As you know, I am assembling a team of Laffertys to run the Bank of Scotland Great Scottish Run in Glasgow on October 5.
One of them is my daughter Hannah who I have mentioned in this column and who was the original inspiration for my resuming running - she completed the Loch Ness Marathon in 2013.
So as we train for Glasgow, I thought: why not let my daughter speak for herself? You deserve a break from my witterings, and can read what an actual sportsperson thinks. She, er, tends to speak her mind.
Over to you, Hannah.
As the daughter of a lawyer, I am certainly not one to shy away from a debate.
Although I'm not looking to go into the family legal business, if there is something dad has consigned to me it is the ability to argue, which I'm sure the rest of my family know all too well.
So the case I'm putting forward, or rather strengthening alongside dad's, is the argument that anyone has the capacity and ability to partake in sport and exercise , no matter what size, age or gender.
As a 21-year-old women, I am in a decent physical condition, even after several years of student living (… or drinking - sorry mum).
I've always been a competitive person and particularly into team sports, so naturally in school I involved myself in the sporting opportunities available for girls.
This was limited to hockey-and only hockey. Not one for holding back on my beliefs, I felt this was terribly unfair.
And so cue the lamentations from marginalised feminist: Why did the boys get more opportunities in playing sports like football, rugby, basketball etc. and we girls only had hockey? Is hockey just a big misogynistic joke so we can practice our sweeping for when we are shackled housewifery … ok ok, let's put the militant feminism away.
Actually hockey is great sport and one I will be playing this year in my final year of University.
But in my freshers' week at the sport's fayre I was presented with catalogue of different and interesting new ways of exercise in the forms of things such as korfball, ultimate frisbee and MMA (mixed martial arts).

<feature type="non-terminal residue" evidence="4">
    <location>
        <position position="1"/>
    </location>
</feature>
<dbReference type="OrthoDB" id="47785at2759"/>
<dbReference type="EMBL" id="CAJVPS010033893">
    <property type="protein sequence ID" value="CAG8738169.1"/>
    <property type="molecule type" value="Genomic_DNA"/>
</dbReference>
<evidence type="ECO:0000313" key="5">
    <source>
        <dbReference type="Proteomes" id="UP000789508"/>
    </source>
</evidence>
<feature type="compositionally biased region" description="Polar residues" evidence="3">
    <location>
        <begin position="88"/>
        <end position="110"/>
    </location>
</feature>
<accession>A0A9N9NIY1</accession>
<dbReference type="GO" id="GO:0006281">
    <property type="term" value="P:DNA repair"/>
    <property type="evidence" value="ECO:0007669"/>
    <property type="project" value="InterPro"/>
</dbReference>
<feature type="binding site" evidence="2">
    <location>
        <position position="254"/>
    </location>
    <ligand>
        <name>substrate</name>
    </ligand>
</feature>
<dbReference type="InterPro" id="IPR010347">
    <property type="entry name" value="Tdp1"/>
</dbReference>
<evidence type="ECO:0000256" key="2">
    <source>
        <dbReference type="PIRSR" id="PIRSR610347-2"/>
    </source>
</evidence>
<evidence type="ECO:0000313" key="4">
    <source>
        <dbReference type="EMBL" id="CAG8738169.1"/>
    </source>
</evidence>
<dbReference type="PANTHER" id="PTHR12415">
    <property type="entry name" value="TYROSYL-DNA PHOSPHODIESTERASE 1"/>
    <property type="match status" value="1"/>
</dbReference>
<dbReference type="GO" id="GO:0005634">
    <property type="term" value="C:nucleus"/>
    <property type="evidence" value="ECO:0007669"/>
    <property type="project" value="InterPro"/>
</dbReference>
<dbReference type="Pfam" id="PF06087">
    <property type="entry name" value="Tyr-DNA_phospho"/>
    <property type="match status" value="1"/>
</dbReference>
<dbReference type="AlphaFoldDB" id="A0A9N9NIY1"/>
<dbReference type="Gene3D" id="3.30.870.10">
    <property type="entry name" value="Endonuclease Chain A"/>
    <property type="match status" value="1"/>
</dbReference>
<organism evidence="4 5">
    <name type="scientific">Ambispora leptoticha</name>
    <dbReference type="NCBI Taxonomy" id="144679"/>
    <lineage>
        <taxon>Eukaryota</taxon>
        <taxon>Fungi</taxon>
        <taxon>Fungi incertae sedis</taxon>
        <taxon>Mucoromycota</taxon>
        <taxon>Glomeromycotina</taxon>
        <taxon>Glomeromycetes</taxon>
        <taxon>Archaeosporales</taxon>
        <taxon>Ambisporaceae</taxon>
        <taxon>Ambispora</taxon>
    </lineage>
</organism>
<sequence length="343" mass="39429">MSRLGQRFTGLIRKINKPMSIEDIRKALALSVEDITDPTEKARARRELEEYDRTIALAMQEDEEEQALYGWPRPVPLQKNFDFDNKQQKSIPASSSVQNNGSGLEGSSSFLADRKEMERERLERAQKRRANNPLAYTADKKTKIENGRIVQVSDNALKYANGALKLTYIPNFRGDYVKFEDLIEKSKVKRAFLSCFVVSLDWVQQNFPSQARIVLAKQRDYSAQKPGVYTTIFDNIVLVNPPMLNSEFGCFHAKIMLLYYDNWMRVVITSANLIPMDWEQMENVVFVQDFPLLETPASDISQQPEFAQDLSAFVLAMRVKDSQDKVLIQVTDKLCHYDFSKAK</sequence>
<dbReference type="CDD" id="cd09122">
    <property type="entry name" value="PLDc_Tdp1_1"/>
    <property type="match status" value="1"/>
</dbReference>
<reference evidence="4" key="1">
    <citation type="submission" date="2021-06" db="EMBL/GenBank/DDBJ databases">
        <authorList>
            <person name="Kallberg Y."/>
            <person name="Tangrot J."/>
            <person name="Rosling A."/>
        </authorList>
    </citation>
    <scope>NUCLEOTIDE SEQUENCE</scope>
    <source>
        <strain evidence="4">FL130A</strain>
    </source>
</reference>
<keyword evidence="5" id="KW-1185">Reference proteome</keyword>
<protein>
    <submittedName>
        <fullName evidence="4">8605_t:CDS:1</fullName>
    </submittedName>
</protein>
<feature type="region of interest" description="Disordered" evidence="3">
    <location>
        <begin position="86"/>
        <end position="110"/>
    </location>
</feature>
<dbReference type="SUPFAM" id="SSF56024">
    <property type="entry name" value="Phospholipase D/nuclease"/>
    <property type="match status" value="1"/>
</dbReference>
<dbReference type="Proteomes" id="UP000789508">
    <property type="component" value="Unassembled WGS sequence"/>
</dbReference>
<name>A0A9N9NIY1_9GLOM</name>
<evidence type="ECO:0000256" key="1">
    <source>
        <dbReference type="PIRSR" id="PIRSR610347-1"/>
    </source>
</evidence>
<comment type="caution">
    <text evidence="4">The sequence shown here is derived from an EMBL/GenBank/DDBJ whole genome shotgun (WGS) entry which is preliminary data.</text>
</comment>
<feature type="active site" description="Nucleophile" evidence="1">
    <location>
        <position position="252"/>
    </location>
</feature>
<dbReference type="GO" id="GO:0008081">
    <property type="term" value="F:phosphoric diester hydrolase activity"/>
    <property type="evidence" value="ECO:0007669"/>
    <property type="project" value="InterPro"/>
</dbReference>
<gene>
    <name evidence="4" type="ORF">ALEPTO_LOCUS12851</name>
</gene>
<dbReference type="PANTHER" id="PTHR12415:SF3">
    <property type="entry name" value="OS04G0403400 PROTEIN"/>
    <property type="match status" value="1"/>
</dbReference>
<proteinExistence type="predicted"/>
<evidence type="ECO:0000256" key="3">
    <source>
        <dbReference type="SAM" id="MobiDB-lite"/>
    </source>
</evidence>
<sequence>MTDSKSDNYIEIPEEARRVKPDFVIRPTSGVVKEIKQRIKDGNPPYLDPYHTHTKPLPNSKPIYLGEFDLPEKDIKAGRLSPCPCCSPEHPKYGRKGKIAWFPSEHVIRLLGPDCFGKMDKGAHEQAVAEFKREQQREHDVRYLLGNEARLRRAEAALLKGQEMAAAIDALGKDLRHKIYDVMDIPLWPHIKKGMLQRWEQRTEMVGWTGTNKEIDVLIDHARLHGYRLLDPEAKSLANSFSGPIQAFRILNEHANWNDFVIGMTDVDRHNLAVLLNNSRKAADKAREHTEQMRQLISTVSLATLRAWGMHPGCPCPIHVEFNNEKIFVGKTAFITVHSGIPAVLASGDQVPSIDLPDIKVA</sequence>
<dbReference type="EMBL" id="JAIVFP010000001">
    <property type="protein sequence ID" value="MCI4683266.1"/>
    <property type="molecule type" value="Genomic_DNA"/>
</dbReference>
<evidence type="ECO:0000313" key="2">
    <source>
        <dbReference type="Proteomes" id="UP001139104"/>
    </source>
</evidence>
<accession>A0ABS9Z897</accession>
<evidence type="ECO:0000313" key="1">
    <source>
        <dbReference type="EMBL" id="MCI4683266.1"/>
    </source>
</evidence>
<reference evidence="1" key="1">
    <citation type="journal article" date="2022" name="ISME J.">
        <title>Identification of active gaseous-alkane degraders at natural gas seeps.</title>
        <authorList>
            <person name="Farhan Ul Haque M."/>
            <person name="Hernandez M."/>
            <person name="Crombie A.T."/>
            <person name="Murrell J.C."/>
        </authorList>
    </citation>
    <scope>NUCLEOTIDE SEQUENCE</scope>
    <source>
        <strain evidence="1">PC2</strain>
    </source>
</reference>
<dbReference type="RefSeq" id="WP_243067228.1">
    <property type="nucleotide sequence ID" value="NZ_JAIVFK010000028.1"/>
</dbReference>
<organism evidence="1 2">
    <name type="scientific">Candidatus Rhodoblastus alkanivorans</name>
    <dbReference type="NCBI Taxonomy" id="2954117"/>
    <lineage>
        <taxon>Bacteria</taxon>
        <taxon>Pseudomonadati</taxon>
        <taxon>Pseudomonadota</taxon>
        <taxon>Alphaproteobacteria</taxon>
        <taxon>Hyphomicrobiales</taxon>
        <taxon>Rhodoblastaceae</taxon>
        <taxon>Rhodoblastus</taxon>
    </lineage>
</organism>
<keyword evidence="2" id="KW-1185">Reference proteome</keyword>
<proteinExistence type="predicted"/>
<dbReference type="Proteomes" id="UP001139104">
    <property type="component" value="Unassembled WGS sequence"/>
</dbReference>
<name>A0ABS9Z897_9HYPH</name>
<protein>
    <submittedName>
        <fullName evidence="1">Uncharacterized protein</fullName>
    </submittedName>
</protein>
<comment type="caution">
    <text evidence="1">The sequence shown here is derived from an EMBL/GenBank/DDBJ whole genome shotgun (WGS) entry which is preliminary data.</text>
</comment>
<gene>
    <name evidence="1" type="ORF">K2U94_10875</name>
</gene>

However, one thing that especially caught my eye was Women's Rugby. Laying any prejudices to one side, I approached the stall wherein a group of beautiful and seemingly genteel ladies stood.
I was somewhat confused at what I saw as my predisposed idea of rugby was that all participants were big, gruff and outwardly butch.
I wondered how these sweet girls had the capacity to 'deck folk' on a pitch.
And so, after I attended my first training session I never looked back.
What my experience in rugby has taught me is that anyone of any size and any ability can do ANY sport.
When I tell people I play rugby I'm met with the same bemused reaction: "YOU play rugby?! How does that work… You're not big/ strong/aggressive (Glaswegian)/ violent/ ugly enough to play rugby!"
Rather than proving my point through physical means and rucking over them at that moment, I usually pipe up and respond by telling them about my little blonde Canadian friend Jess who is only 5ft 3in and could quite easily take down anyone that gets in her way.
Rugby has instilled in me that no matter what one's apparent limitations are they can usually be overcome.
It's 2014 and at this evolved stage in society no-one should feel restricted by gender, age, colour, sexuality, race or disability.
I really do believe that the presumptions made about certain sports should be eliminated and opportunities for everyone and anyone must be encouraged.
I want to echo my father's message in that anyone can and should be doing sports and exercise in whatever form that may take.
Even at 55 he too is trying to keep himself in some sort of shape and taking on various challenges in the form of road running and for this I am very proud of him.
The apparent inspiration for my dad's reignited passion for keeping fit was seeing me cross the finish line at the Loch Ness marathon.
This, for me, was no easy ride as my usual running distance is restricted to sprinting (and by that I mean I'm too lazy to run far).
The hard work and effort involved was worth the personal sense of accomplishment in crossing the finish line and seeing my parents cheering on their tired and worn out daughter kitted out in a batman T-shirt.
I'm just glad I never gave into my dad's petition that I wear an entire batman outfit … cape and all.
I'm very much looking forward to tearing through the streets of Glasgow in October along side dad in the Great Scottish Run.
Let's see who wins.